Friday, March 11, 2005

Money and medicine

I consulted on a patient in the hospital and my physician's assistant(PA) called to tell me the neurologist on the case had ordered an electroenecephalogram(EEG- measures brain waves, good for determining if a patient has a seizure/epilepsy problem). There wasn't any doubt in my mind that the patient did NOT even have a question of seizures. My PA asked why the EEG was ordered. The only answer I could give her was that it was a procedure, and the neurologist can bill not only for doing it, but for reading it, and procedures are a good source of revenue(better than just doing consults or office visits).

I referred a patient for a procedure that was recently approved by the FDA(food and drug administration). It has been in use in Europe for a long time, and is a significant improvement on what was available previously. The insurance company declined to pay for it, saying there was insufficient evidence for effectiveness. This despite FDA approval, and many scientific studies from other countries. Are they really trying to protect people from unproven procedures? Of course not. They dont want to pay for another procedure. They said they would revisit the issue in 3-5 years.

Doctors get paid for doing more procedures and having more office visits. Insurance companies make more by limiting what they will pay for. No one has the patient's interest solely at heart, except for those who specifically and narrowmindedly put aside any financial motive and focus exclusively on what is good for the patient. I try my best to be one of those, and in all honesty I think I am successful in keeping away any thoughts about reimbursment when I am deciding about patient care. There are many doctors who do. Unfortunately, there is a significant number who let greed infuence their decision making.

GREED. That is the problem with our society in general and the practice of medicine in particular. Greedy doctors, greedy health insurance companies who want to look good for wall street and pay their CEO's millions and millions of dollars, greedy malpractice insurance companies who want to recoup what they lost on natural and other disasters and also pay their CEO's millions of dollars and look good for wall street, greedy patients who want excellent care but dont want to pay a lot for it, greedy lawyers who are willing to file lawsuits they know are not justified but have a chance of winning large sums of money.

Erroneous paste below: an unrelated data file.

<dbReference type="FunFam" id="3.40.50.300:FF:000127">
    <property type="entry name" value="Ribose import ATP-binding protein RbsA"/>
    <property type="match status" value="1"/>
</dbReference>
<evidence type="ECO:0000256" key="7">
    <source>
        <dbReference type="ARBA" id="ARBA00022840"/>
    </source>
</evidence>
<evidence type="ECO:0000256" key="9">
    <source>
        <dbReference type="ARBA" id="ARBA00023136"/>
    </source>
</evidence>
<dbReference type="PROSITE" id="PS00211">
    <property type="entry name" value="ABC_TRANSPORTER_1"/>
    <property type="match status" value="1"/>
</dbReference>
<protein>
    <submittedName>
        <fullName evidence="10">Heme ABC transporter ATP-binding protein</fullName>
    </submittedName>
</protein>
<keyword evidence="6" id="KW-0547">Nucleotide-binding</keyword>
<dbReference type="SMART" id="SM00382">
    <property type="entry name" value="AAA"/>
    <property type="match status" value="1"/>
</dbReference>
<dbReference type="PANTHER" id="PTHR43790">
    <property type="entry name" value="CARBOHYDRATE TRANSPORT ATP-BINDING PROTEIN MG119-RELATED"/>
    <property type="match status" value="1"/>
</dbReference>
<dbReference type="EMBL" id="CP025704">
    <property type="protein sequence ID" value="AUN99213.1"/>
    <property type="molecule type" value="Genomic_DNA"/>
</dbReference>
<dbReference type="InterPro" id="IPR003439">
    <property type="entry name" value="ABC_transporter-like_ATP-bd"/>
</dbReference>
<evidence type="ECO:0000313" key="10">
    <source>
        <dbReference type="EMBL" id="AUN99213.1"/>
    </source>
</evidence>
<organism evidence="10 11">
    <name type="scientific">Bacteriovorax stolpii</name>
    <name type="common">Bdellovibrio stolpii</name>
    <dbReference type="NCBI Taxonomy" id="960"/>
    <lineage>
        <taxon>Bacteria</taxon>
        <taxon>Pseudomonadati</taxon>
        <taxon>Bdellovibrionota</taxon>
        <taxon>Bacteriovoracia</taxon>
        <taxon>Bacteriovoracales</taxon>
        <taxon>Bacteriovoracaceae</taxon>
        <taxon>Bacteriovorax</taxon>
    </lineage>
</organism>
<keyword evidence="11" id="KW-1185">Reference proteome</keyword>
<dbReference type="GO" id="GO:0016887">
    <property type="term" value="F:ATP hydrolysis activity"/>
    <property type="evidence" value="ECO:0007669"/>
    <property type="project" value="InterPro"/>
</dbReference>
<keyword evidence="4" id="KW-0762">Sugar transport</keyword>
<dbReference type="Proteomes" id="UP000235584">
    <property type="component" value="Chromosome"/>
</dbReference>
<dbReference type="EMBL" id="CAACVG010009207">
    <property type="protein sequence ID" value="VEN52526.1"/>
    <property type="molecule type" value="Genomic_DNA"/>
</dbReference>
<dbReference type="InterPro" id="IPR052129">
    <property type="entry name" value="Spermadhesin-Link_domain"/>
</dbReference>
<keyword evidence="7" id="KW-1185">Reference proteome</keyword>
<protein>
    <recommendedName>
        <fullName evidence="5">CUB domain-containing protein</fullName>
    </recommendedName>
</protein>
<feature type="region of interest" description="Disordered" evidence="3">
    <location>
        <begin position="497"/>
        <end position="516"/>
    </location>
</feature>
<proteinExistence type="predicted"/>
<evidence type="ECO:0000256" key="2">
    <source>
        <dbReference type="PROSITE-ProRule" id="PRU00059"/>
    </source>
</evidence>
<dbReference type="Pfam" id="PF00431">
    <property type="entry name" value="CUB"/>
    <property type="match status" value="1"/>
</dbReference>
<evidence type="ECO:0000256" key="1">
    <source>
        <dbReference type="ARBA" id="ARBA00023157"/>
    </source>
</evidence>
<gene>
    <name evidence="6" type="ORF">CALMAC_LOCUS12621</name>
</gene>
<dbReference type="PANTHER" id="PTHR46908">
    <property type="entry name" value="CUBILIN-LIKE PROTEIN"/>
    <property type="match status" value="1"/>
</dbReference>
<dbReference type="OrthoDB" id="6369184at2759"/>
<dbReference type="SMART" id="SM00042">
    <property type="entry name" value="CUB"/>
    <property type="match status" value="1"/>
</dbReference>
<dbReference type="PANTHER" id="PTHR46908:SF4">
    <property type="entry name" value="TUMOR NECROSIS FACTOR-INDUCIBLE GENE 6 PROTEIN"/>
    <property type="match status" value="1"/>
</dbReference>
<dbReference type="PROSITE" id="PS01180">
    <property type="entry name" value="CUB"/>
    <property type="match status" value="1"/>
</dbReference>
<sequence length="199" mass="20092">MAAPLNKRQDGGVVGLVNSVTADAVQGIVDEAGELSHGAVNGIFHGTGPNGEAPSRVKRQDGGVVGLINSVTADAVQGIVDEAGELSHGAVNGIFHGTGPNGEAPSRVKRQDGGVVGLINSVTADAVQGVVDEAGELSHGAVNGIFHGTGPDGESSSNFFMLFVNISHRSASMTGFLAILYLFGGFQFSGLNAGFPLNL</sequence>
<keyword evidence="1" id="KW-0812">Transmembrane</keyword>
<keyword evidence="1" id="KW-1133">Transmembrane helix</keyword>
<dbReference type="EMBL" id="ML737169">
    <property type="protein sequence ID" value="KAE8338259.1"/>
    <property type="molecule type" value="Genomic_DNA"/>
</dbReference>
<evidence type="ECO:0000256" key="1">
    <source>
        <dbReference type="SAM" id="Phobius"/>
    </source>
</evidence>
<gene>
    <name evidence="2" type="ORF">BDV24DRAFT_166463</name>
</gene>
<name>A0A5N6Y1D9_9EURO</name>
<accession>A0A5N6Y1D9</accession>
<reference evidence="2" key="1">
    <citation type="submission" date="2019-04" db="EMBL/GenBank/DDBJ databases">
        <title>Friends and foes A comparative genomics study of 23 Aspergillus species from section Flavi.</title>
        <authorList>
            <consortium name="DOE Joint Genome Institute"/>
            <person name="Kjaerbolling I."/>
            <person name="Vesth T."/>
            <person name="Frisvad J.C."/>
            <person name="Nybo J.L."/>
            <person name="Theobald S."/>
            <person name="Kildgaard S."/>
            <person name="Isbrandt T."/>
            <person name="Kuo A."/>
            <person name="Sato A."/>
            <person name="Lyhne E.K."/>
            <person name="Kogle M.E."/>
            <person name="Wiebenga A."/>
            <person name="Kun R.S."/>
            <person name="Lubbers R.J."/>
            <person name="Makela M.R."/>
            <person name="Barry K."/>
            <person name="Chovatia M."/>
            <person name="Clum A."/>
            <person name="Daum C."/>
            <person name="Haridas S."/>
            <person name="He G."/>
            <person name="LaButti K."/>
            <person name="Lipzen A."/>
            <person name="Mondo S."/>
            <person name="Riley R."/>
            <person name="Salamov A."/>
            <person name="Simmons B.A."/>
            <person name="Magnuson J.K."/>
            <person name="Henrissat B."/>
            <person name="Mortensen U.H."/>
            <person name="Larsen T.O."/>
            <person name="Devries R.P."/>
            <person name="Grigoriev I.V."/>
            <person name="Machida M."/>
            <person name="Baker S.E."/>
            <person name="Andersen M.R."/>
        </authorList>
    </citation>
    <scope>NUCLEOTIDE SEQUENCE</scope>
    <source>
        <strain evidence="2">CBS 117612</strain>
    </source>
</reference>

There are no specific checks on any of this greed activity. It is hard for a patient to know if the doctor is making a recommendation based on what is good for the patient or what is remunerative for the phsycian. It may be hard to tell even by someone looking at it from the outside. Sometimes it is little things like an extra EEG. Sometimes it might be surgery. But as long as something looks reasonable, there is no check on what is reccomended, and because medicine is frequently subjective, there usually is some justification for the test, or procedure, even if it wasn't totally neccessary.

There is little recourse if your insurance wont pay for a procedure. Well, you can argue with them, and you and your doctor can paper them with letters, phone calls, etc. You can call your congressman, call your human resources person and try to threaten them with transferring your company insurance coverage, but it takes a lot of effort and time to get anything done, with no guarantee of success. Ultimately, sometimes it takes a law suit to get coverage.

There is also little recourse for physicians who get charged exorbident rates for malpractice insurance. There is a market, but very few companies offer insurance, and the rates are always pretty similar. Going without coverage is against the law in most states, and also not allowed by a lot of hospitals. The option is to move to a state with lower rates, limit your practice, or stop practicing.

Any lawyer can file a malpractice lawsuit as long as he can find a doctor to certify that there is a cause for the case. Unfortuantely, there are a lot of doctors needing money, or wanting more, who, for a fee, are willing to say almost anything with a bad outcome is malpractice. Even if the suit is thrown out, it is very difficult for the doctor to go back and sue the lawyer for filing a frivolous lawsuit. Most of those get thrown out. So, there is very little repercussion for filing lawsuits. There is no penalty for losing, and the client pays your expenses anyway.

In order for there to be a fair system of health care, all these problems need to be addressed. taking care of one or two, and neglecting the others will just skew the system, not fix it.

carefully putting away my soap box for use at another time.

Shabbat Shalom

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